For The Guardian, Richard Lea investigates the fine line between fiction and nonfiction writing, a boundary that is drawn most firmly in the anglophone world. Pair with this Millions piece in defense of blurring the lines of fiction and autobiography.
Few people know that Roger Ebert was an ardent Anglophile, so much so that in 1986 he wrote an obscure little book, The Perfect London Walk, in which the lifelong film critic laid out his preferred walking path through the city. Over at Slate, Katie Engelhart reviews the book, which apparently still functions as a guide to a decent stroll.
“A few weeks ago, I texted my writing group, ‘All I really want is to be just famous enough to have my own celebrity book club.’ I was kind of kidding. But I kind of wasn’t. Because, like portion-packaged organic snacks delivered to your door, isn’t book club ownership one step closer to having it all?” Laura Briskman on the faux intimacy of celebrity book clubs, as more and more celebrities start their own post Oprah.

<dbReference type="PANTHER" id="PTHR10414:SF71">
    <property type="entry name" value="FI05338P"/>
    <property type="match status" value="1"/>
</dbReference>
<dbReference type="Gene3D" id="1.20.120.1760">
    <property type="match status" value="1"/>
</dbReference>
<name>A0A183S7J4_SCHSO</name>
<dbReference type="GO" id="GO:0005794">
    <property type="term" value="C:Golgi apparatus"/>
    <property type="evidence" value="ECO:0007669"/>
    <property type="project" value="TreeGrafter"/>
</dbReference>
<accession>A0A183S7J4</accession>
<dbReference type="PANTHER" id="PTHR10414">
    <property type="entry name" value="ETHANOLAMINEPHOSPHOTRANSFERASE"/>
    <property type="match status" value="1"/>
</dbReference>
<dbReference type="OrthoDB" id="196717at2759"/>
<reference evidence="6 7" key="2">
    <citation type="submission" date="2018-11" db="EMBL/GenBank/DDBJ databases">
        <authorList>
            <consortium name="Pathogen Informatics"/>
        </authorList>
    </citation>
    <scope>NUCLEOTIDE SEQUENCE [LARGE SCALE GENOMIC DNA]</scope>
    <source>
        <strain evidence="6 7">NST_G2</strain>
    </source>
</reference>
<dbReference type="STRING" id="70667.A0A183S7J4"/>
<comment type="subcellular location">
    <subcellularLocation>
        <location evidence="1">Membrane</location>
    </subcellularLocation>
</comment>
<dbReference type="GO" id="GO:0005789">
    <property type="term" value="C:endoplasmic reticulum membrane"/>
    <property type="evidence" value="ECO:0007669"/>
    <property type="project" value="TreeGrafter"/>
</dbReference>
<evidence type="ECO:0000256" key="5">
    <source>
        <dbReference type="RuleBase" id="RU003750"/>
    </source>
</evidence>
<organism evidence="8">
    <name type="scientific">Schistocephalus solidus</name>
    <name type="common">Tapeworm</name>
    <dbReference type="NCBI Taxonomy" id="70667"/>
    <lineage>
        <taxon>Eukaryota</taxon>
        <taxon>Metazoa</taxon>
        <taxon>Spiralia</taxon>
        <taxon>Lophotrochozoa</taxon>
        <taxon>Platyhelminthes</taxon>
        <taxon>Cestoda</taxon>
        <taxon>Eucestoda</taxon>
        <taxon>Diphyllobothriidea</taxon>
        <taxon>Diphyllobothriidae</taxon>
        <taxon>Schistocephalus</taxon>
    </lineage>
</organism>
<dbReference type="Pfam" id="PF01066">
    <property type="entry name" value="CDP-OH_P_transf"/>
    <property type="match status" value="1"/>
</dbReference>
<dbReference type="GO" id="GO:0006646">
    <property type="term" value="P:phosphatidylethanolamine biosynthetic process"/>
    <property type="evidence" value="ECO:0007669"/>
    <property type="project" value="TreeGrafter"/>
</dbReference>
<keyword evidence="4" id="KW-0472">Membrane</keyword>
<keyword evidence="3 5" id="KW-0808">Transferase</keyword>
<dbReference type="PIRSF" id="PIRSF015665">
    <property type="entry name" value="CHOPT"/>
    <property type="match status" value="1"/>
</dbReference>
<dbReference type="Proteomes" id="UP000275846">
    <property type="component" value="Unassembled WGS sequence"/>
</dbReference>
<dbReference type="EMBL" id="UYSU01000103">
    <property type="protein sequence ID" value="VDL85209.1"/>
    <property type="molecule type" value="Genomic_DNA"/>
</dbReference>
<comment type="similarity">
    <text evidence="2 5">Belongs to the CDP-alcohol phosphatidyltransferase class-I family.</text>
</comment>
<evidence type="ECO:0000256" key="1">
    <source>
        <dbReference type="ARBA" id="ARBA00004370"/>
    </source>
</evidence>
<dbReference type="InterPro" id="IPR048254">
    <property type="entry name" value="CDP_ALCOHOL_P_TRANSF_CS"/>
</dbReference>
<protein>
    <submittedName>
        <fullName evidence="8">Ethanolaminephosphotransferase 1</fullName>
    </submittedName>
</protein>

Historians N. D. B. Connolly and Keisha N. Blain have done us all a serious solid by assembling a syllabus of readings around “what many simply call ‘Trumpism’: personal and political gain marred by intolerance, derived from wealth, and rooted in the history of segregation, sexism, and exploitation.” The self-directed course contains readings from more than 100 scholars – including Audre Lorde, Aziz Ansari, and Ta-Nehisi Coates – and aims to “introduce observers to the past and present conditions that allowed Trump to seize electoral control of a major American political party.”